Just remember – not all relationships will be great; but you can make sure that they are, at least, workable!



Bamigbaiye-Elatuyi Omotola is a Regional Marketing Manager for West Africa in an FMCG. A firm believer in empowering others for success in the work place as she is a well sought after facilitator on Marketing and Business management. She also manages Workplace Management columns and Consumer Insight columns in magazines published across West Africa as well as volunteering with NGO’s as a child educator.

Instagram: tolaspeaks
Twitter: alottola


And what’s wrong with a little girly lust over a lipstick?

You and I consume; we are consumers. The global economy is set up to enable us to do what we innately want to do—buy, use, discard, and buy some more.

Yes, absolutely buy some more. My latest resolution is trying to live a minimalist life. Seriously, no jokes. But that doesn’t mean I still don’t own stuff. Now, stuff here is very subjective as I’ve realised my decisions to buy were based on several factors and emotions at the time. Although I’ve also come to realise that excessive consumption promises happiness, but never delivers. True life must be found somewhere else and am now in search of that…..Wish me luck!

The greatest challenge I see as consumers is why we keep actively searching the web and our Malls/ Supermarkets in pursuit of something to buy? And honestly, most of the time we aren’t in “need” of anything, like practical work trousers; we are simply trolling for something. Anything. We may be seeking to live a minimalist life, but we are still consumers. After all, to live is to consume.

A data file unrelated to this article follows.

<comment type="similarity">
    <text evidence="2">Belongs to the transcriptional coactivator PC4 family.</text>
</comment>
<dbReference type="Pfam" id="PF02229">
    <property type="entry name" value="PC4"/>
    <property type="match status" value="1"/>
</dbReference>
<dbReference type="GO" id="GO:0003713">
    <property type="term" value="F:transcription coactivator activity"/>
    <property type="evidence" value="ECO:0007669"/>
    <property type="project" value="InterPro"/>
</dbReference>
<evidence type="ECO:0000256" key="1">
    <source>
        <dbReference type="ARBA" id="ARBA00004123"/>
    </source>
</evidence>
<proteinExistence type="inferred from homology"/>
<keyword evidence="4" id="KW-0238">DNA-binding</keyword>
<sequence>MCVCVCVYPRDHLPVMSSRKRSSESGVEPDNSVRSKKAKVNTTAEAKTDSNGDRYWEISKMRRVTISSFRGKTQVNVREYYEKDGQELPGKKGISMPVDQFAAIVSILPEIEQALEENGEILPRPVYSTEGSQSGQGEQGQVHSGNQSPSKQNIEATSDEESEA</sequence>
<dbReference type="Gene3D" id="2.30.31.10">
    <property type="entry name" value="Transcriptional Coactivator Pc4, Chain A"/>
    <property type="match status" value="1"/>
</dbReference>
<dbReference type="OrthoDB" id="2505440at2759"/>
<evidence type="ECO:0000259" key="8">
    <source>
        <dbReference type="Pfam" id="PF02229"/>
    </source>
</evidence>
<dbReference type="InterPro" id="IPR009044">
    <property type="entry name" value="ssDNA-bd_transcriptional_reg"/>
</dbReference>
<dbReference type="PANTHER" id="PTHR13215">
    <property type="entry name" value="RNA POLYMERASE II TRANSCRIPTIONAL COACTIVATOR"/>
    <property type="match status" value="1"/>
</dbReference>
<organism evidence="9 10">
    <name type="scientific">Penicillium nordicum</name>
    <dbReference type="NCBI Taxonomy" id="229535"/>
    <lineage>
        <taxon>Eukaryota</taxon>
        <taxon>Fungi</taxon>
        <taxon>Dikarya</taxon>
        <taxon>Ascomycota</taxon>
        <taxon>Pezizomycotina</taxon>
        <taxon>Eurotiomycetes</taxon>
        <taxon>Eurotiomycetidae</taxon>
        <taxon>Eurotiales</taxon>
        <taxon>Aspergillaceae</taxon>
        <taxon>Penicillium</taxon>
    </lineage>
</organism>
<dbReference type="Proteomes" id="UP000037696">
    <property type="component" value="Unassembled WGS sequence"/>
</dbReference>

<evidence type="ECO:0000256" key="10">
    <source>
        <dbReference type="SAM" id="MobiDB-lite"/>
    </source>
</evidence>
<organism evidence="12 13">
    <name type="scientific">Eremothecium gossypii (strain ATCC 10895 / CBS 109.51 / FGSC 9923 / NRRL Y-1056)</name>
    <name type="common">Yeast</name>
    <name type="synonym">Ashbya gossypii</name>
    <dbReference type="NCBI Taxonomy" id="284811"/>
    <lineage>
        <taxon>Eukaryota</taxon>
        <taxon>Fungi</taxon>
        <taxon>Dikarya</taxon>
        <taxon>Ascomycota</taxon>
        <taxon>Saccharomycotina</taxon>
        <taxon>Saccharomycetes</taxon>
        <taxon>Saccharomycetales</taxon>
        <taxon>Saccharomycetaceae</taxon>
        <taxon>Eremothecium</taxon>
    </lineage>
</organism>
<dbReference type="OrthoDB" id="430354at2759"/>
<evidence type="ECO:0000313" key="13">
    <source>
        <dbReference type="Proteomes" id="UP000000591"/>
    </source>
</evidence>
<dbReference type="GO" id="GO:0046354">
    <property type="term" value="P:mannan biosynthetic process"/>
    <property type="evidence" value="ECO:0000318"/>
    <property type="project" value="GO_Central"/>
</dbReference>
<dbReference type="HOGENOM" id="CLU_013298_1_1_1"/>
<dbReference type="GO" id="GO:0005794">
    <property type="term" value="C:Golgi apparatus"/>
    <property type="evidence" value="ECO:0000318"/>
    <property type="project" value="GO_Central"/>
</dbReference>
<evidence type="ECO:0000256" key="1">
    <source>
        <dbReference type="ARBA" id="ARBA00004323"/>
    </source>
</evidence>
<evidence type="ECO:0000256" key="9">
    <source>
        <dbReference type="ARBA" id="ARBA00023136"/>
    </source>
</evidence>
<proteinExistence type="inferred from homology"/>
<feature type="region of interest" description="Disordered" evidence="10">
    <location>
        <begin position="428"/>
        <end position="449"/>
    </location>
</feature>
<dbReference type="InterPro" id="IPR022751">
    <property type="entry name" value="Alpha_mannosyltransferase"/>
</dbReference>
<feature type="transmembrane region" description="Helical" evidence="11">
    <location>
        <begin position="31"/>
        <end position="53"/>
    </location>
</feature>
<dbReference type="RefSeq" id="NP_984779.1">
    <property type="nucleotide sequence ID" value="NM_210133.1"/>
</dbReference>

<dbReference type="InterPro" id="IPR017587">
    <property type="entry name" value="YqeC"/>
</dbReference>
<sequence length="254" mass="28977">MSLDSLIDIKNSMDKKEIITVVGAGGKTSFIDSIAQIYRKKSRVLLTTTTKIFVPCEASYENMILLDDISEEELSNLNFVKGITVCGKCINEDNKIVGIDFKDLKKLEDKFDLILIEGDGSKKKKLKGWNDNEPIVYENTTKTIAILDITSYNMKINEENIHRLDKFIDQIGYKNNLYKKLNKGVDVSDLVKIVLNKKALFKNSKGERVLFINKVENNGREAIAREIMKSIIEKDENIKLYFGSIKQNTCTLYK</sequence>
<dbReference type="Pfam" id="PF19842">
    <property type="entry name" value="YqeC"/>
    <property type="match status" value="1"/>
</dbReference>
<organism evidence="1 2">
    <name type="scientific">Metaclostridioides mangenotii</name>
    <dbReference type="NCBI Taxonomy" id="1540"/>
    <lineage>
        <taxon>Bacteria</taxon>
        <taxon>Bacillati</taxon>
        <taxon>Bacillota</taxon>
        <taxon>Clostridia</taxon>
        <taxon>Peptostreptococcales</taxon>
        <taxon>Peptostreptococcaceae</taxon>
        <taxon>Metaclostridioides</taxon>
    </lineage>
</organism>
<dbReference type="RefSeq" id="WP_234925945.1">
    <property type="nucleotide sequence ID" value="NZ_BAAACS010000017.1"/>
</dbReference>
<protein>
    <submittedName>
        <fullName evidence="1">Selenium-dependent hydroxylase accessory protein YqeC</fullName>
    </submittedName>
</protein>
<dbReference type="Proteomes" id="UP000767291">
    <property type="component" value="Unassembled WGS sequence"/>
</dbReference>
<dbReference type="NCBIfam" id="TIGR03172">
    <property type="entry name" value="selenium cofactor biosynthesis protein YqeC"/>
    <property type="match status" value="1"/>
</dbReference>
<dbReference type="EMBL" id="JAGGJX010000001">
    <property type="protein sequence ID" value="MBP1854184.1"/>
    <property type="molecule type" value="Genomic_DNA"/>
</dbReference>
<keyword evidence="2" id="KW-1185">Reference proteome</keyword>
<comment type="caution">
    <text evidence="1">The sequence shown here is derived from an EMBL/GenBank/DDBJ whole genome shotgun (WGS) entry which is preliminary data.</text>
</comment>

Consumption is necessary, but excessive consumption is not.

It is time to take a step back and realize that excessive consumption is not delivering on its promise to provide happiness and fulfilment. And life can be better lived (and more enjoyed) by intentionally rejecting it. More importantly the ability to distinguish between a need and a want which is fuelled by desire.

Our Personal credit limits allows us to make purchases beyond our income-level coupled with several marketing advertisements which subtly reshape our desires around material possessions.

To crown it all, keeping up with the consumption culture that surrounds us begins to make excessive consumption appear natural and normal – A desire for more… a desire which is promoted by the world around us which slowly begins to rob us of life consuming our limited resources. Excessive consumption leads to bigger houses, faster cars, trendier clothes, fancier technology, and overfilled drawers and wardrobes. It promises happiness but as usual never delivers.

Consider these practical benefits of escaping excessive consumerism in your life:

1) Less debt. Staying out of debt should be the goal of every consumer. Debt causes stress in our lives and forces us to work jobs that we don’t enjoy to keep up with our lifestyles. ….Truth is, you can do without it!

2) Owning Less. The never-ending need to care for the things we own is draining our time and energy. We are far better off owning less.

3) Less desire to upscale lifestyle norms. The television and the Internet has brought lifestyle envy into our lives at a level never before experienced in human history.  But today’s media age has caused us to envy (and expect) lifestyle norms well beyond our incomes by promoting the lifestyles based on brand proposition which are superior and enviable. Fulfilment is not on sale at our local stores—neither is happiness. It never has been. And never will be. We all know this to be true. We all know that more things won’t make us happier. It’s just that we’ve bought into the subtle message of millions upon millions of advertisements that have told us otherwise.

Hence, my new simple rule: Fewer things, more peace. The less we have, the less overwhelmed we feel. And the less overwhelmed we feel, the happier we are.